Hitting a child is the most terrible form of violence, according to Divya. “Children should not do anything out of fear. A child should happily engage in his favorite activity with the confidence that his parents are there for him. Children are a source of positive vibes for parents,” she says.
“My three-year-old son Malhar gives me the energy and enthusiasm I need to be actively involved in people’s work,” Divya adds.
You are a doctor and a civil servant who works tirelessly round the clock. You don the hats of a columnist, actor, singer and mother. How do you manage your schedule?
Cooperation from the family is essential for mothers to multi-task. It is important to have the husband’s support. It is a jackpot if we get cooperation from all of them combined. If I can talk to you in peace, it’s because I am sure that my son is in the safe hands of my parents. Lack of support makes parenting an uphill task for mothers.
There is an African proverb, “It takes a village to raise a child”. That’s how parenting was during the olden days. My parents used to drop my elder sister at my grandmother’s place in Thiruvananthapuram when they left for work. My sister could eat her lunch from any of the houses on the street where my grandmother lived. There was a greater sense of belonging, and it aided perfectly in raising children. However, in today’s society, there are more nuclear families. If there is a good rapport, trust and bonding between neighbors, it makes the job of parenting easier. But in today’s scenario, it is very difficult to find such relationships.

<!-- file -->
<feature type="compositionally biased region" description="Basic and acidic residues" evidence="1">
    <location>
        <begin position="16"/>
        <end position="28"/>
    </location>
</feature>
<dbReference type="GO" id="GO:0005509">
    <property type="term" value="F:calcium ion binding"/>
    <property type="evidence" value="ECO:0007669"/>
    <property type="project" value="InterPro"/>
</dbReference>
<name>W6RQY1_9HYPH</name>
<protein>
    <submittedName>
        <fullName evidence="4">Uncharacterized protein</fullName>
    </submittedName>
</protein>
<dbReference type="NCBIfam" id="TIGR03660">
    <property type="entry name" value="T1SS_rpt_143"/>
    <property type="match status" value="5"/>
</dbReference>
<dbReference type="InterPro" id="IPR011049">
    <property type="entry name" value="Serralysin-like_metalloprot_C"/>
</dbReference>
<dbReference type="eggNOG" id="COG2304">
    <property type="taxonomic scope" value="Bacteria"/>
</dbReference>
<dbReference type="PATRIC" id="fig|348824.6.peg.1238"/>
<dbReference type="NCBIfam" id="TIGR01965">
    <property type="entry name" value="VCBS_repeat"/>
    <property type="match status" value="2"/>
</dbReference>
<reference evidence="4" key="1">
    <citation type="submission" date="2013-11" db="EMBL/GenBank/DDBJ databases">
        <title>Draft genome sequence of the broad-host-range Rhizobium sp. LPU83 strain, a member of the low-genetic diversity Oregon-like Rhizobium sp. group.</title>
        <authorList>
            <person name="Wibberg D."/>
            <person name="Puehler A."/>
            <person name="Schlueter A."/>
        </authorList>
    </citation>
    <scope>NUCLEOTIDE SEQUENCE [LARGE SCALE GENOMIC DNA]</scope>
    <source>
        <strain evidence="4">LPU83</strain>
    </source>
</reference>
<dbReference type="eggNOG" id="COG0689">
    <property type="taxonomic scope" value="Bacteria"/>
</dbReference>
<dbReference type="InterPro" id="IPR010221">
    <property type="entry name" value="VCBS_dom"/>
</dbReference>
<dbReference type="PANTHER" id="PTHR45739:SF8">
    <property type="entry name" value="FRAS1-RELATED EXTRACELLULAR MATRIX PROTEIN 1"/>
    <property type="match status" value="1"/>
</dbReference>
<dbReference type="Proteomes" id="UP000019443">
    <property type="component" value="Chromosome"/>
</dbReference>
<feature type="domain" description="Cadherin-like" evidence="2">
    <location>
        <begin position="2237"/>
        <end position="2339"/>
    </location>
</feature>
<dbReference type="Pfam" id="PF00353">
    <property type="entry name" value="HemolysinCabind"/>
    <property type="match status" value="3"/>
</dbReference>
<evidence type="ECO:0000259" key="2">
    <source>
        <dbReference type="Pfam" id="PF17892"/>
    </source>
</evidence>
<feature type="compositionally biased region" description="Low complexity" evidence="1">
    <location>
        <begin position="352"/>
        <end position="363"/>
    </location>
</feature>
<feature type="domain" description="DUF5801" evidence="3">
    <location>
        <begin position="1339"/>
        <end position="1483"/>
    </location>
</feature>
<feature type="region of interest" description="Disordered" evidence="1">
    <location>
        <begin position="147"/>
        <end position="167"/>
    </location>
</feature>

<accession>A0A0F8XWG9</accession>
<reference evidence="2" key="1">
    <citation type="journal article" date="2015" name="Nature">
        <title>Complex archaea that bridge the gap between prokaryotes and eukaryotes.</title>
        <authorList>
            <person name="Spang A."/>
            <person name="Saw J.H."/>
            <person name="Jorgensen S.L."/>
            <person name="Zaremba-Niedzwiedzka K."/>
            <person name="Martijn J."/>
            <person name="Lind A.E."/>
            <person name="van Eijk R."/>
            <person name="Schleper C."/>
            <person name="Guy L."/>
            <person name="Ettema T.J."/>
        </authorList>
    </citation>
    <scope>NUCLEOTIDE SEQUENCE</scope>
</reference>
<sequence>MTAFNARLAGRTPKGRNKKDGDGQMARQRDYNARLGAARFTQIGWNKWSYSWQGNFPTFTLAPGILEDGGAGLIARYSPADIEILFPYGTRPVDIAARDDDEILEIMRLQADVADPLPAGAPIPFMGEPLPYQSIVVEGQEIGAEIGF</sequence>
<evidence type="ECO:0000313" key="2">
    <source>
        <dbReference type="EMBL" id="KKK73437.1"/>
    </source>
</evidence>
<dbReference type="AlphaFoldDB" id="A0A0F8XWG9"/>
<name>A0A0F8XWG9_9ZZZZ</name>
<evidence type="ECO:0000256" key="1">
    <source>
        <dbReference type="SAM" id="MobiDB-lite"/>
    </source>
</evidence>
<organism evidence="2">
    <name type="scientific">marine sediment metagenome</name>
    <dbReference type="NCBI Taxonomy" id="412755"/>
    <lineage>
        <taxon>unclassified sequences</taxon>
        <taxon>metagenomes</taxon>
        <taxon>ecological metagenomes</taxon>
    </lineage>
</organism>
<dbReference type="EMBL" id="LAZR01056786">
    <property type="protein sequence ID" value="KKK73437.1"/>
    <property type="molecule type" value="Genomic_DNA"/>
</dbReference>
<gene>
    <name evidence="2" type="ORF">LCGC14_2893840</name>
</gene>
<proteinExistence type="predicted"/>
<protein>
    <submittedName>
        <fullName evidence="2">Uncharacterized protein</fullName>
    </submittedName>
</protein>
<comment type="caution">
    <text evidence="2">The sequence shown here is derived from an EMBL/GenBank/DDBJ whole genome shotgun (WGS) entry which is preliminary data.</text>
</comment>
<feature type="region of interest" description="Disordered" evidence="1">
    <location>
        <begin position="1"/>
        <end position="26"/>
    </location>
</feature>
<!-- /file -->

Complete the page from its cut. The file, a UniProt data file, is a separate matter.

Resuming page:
Working mothers often feel guilty about not spending quality time with their children. How do you look at it?
Age-old practices have firmly established an image of parenting as the sole job of the mother. Parenting is the responsibility of not just the family but of society as a whole. Due to societal constraints, the idea of parenting is associated with only mothers and that is the reason mothers feel guilty. There is no argument about the fact that the mother has to breastfeed her baby for the first one-and-a-half years. But apart from breastfeeding, there are other aspects of parenting that can be done by others in the family. Beyond all this, the workplace environment should be conducive for mothers. It will be a great relief for women if the workplace offers a child-friendly environment.